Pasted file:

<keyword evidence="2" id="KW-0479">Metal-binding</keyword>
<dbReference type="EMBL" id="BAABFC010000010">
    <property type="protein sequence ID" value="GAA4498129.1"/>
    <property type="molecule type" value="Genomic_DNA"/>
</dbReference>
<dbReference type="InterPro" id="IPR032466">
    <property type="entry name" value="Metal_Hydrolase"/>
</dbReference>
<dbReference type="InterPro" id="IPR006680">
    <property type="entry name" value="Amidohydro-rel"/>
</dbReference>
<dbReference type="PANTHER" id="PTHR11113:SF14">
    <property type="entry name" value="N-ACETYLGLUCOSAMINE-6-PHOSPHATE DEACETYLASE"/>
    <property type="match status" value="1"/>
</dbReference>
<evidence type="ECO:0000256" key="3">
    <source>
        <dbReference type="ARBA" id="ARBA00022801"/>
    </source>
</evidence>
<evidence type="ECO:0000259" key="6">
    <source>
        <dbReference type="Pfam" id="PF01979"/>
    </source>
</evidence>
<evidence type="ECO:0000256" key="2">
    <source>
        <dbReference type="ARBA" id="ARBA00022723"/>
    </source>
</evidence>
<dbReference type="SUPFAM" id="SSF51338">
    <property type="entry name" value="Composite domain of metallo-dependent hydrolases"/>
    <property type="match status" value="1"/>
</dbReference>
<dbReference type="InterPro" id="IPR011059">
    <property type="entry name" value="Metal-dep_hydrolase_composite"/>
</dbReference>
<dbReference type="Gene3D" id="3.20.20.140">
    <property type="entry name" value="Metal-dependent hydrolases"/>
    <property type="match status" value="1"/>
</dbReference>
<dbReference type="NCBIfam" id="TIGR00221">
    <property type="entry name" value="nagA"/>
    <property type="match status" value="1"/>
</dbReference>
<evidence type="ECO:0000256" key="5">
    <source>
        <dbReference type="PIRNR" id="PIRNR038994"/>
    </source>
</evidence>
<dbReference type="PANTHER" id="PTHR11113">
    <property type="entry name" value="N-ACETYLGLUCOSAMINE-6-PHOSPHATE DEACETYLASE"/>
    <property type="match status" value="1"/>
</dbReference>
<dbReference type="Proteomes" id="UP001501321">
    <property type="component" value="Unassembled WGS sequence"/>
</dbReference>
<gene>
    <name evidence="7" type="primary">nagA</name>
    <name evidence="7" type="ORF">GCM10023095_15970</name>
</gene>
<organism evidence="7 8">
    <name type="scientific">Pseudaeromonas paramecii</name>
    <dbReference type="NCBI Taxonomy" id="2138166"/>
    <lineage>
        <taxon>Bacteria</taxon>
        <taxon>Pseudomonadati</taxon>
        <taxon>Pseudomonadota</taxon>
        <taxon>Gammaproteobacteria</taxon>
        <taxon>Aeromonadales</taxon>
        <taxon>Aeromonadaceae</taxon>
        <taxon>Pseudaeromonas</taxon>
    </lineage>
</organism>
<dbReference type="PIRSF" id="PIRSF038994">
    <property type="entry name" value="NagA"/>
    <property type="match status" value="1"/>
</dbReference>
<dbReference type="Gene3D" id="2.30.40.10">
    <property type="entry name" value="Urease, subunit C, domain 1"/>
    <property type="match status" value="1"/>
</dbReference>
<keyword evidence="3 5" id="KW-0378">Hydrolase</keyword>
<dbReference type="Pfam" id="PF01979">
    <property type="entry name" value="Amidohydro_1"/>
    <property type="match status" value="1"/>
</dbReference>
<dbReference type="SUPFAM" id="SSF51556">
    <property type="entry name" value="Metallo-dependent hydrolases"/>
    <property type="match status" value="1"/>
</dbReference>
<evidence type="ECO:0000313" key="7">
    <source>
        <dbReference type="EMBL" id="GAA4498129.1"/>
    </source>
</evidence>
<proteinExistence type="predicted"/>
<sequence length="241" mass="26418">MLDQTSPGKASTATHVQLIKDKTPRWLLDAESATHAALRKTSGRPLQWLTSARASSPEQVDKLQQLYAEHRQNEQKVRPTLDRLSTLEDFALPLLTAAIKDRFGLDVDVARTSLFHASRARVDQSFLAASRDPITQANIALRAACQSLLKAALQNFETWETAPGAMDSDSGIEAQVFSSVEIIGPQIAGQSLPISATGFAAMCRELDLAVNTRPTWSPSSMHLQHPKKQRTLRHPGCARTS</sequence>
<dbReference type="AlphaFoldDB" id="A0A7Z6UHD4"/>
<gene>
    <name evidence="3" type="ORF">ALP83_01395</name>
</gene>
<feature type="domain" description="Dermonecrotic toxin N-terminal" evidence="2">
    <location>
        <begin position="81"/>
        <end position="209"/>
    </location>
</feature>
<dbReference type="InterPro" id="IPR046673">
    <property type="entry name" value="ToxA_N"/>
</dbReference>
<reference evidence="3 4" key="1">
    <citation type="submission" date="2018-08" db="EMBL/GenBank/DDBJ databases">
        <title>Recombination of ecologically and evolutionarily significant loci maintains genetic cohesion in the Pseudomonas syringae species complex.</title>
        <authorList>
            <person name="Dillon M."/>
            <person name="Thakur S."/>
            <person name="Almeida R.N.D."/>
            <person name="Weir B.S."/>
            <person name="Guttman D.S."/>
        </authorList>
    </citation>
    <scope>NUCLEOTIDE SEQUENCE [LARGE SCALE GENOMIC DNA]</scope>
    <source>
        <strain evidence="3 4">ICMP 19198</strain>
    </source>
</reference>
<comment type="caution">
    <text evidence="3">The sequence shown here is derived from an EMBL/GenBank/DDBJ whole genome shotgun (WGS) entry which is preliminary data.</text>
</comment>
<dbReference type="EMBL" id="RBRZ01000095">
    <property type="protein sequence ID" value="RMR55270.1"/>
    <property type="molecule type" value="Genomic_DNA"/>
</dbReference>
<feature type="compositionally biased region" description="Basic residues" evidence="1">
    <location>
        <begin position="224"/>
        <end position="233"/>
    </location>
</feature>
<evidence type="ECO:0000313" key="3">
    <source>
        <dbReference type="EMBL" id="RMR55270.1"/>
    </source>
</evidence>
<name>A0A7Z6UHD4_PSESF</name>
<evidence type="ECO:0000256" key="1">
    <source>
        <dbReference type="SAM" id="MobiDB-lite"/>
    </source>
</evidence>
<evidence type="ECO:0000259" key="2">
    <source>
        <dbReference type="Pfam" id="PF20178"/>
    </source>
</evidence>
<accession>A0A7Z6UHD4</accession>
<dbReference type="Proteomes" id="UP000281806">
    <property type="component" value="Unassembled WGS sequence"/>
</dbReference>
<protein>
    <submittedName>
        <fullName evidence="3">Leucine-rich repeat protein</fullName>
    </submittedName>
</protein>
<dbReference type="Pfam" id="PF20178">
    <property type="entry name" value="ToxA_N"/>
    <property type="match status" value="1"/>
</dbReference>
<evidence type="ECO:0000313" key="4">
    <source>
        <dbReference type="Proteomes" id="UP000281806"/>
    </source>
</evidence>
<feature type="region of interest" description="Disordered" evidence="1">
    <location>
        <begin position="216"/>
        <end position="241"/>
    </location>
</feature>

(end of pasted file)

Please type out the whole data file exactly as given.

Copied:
<keyword evidence="2" id="KW-0479">Metal-binding</keyword>
<dbReference type="EMBL" id="BAABFC010000010">
    <property type="protein sequence ID" value="GAA4498129.1"/>
    <property type="molecule type" value="Genomic_DNA"/>
</dbReference>
<dbReference type="InterPro" id="IPR032466">
    <property type="entry name" value="Metal_Hydrolase"/>
</dbReference>
<dbReference type="InterPro" id="IPR006680">
    <property type="entry name" value="Amidohydro-rel"/>
</dbReference>
<dbReference type="PANTHER" id="PTHR11113:SF14">
    <property type="entry name" value="N-ACETYLGLUCOSAMINE-6-PHOSPHATE DEACETYLASE"/>
    <property type="match status" value="1"/>
</dbReference>
<evidence type="ECO:0000256" key="3">
    <source>
        <dbReference type="ARBA" id="ARBA00022801"/>
    </source>
</evidence>
<evidence type="ECO:0000259" key="6">
    <source>
        <dbReference type="Pfam" id="PF01979"/>
    </source>
</evidence>
<evidence type="ECO:0000256" key="2">
    <source>
        <dbReference type="ARBA" id="ARBA00022723"/>
    </source>
</evidence>
<dbReference type="SUPFAM" id="SSF51338">
    <property type="entry name" value="Composite domain of metallo-dependent hydrolases"/>
    <property type="match status" value="1"/>
</dbReference>
<dbReference type="InterPro" id="IPR011059">
    <property type="entry name" value="Metal-dep_hydrolase_composite"/>
</dbReference>
<dbReference type="Gene3D" id="3.20.20.140">
    <property type="entry name" value="Metal-dependent hydrolases"/>
    <property type="match status" value="1"/>
</dbReference>
<dbReference type="NCBIfam" id="TIGR00221">
    <property type="entry name" value="nagA"/>
    <property type="match status" value="1"/>
</dbReference>
<evidence type="ECO:0000256" key="5">
    <source>
        <dbReference type="PIRNR" id="PIRNR038994"/>
    </source>
</evidence>
<dbReference type="PANTHER" id="PTHR11113">
    <property type="entry name" value="N-ACETYLGLUCOSAMINE-6-PHOSPHATE DEACETYLASE"/>
    <property type="match status" value="1"/>
</dbReference>
<dbReference type="Proteomes" id="UP001501321">
    <property type="component" value="Unassembled WGS sequence"/>
</dbReference>
<gene>
    <name evidence="7" type="primary">nagA</name>
    <name evidence="7" type="ORF">GCM10023095_15970</name>
</gene>
<organism evidence="7 8">
    <name type="scientific">Pseudaeromonas paramecii</name>
    <dbReference type="NCBI Taxonomy" id="2138166"/>
    <lineage>
        <taxon>Bacteria</taxon>
        <taxon>Pseudomonadati</taxon>
        <taxon>Pseudomonadota</taxon>
        <taxon>Gammaproteobacteria</taxon>
        <taxon>Aeromonadales</taxon>
        <taxon>Aeromonadaceae</taxon>
        <taxon>Pseudaeromonas</taxon>
    </lineage>
</organism>
<dbReference type="PIRSF" id="PIRSF038994">
    <property type="entry name" value="NagA"/>
    <property type="match status" value="1"/>
</dbReference>
<dbReference type="Gene3D" id="2.30.40.10">
    <property type="entry name" value="Urease, subunit C, domain 1"/>
    <property type="match status" value="1"/>
</dbReference>
<keyword evidence="3 5" id="KW-0378">Hydrolase</keyword>
<dbReference type="Pfam" id="PF01979">
    <property type="entry name" value="Amidohydro_1"/>
    <property type="match status" value="1"/>
</dbReference>
<dbReference type="SUPFAM" id="SSF51556">
    <property type="entry name" value="Metallo-dependent hydrolases"/>
    <property type="match status" value="1"/>
</dbReference>
<evidence type="ECO:0000313" key="7">
    <source>
        <dbReference type="EMBL" id="GAA4498129.1"/>
    </source>
</evidence>
<proteinExistence type="predicted"/>
<sequence length="241" mass="26418">MLDQTSPGKASTATHVQLIKDKTPRWLLDAESATHAALRKTSGRPLQWLTSARASSPEQVDKLQQLYAEHRQNEQKVRPTLDRLSTLEDFALPLLTAAIKDRFGLDVDVARTSLFHASRARVDQSFLAASRDPITQANIALRAACQSLLKAALQNFETWETAPGAMDSDSGIEAQVFSSVEIIGPQIAGQSLPISATGFAAMCRELDLAVNTRPTWSPSSMHLQHPKKQRTLRHPGCARTS</sequence>
<dbReference type="AlphaFoldDB" id="A0A7Z6UHD4"/>
<gene>
    <name evidence="3" type="ORF">ALP83_01395</name>
</gene>
<feature type="domain" description="Dermonecrotic toxin N-terminal" evidence="2">
    <location>
        <begin position="81"/>
        <end position="209"/>
    </location>
</feature>
<dbReference type="InterPro" id="IPR046673">
    <property type="entry name" value="ToxA_N"/>
</dbReference>
<reference evidence="3 4" key="1">
    <citation type="submission" date="2018-08" db="EMBL/GenBank/DDBJ databases">
        <title>Recombination of ecologically and evolutionarily significant loci maintains genetic cohesion in the Pseudomonas syringae species complex.</title>
        <authorList>
            <person name="Dillon M."/>
            <person name="Thakur S."/>
            <person name="Almeida R.N.D."/>
            <person name="Weir B.S."/>
            <person name="Guttman D.S."/>
        </authorList>
    </citation>
    <scope>NUCLEOTIDE SEQUENCE [LARGE SCALE GENOMIC DNA]</scope>
    <source>
        <strain evidence="3 4">ICMP 19198</strain>
    </source>
</reference>
<comment type="caution">
    <text evidence="3">The sequence shown here is derived from an EMBL/GenBank/DDBJ whole genome shotgun (WGS) entry which is preliminary data.</text>
</comment>
<dbReference type="EMBL" id="RBRZ01000095">
    <property type="protein sequence ID" value="RMR55270.1"/>
    <property type="molecule type" value="Genomic_DNA"/>
</dbReference>
<feature type="compositionally biased region" description="Basic residues" evidence="1">
    <location>
        <begin position="224"/>
        <end position="233"/>
    </location>
</feature>
<evidence type="ECO:0000313" key="3">
    <source>
        <dbReference type="EMBL" id="RMR55270.1"/>
    </source>
</evidence>
<name>A0A7Z6UHD4_PSESF</name>
<evidence type="ECO:0000256" key="1">
    <source>
        <dbReference type="SAM" id="MobiDB-lite"/>
    </source>
</evidence>
<evidence type="ECO:0000259" key="2">
    <source>
        <dbReference type="Pfam" id="PF20178"/>
    </source>
</evidence>
<accession>A0A7Z6UHD4</accession>
<dbReference type="Proteomes" id="UP000281806">
    <property type="component" value="Unassembled WGS sequence"/>
</dbReference>
<protein>
    <submittedName>
        <fullName evidence="3">Leucine-rich repeat protein</fullName>
    </submittedName>
</protein>
<dbReference type="Pfam" id="PF20178">
    <property type="entry name" value="ToxA_N"/>
    <property type="match status" value="1"/>
</dbReference>
<evidence type="ECO:0000313" key="4">
    <source>
        <dbReference type="Proteomes" id="UP000281806"/>
    </source>
</evidence>
<feature type="region of interest" description="Disordered" evidence="1">
    <location>
        <begin position="216"/>
        <end position="241"/>
    </location>
</feature>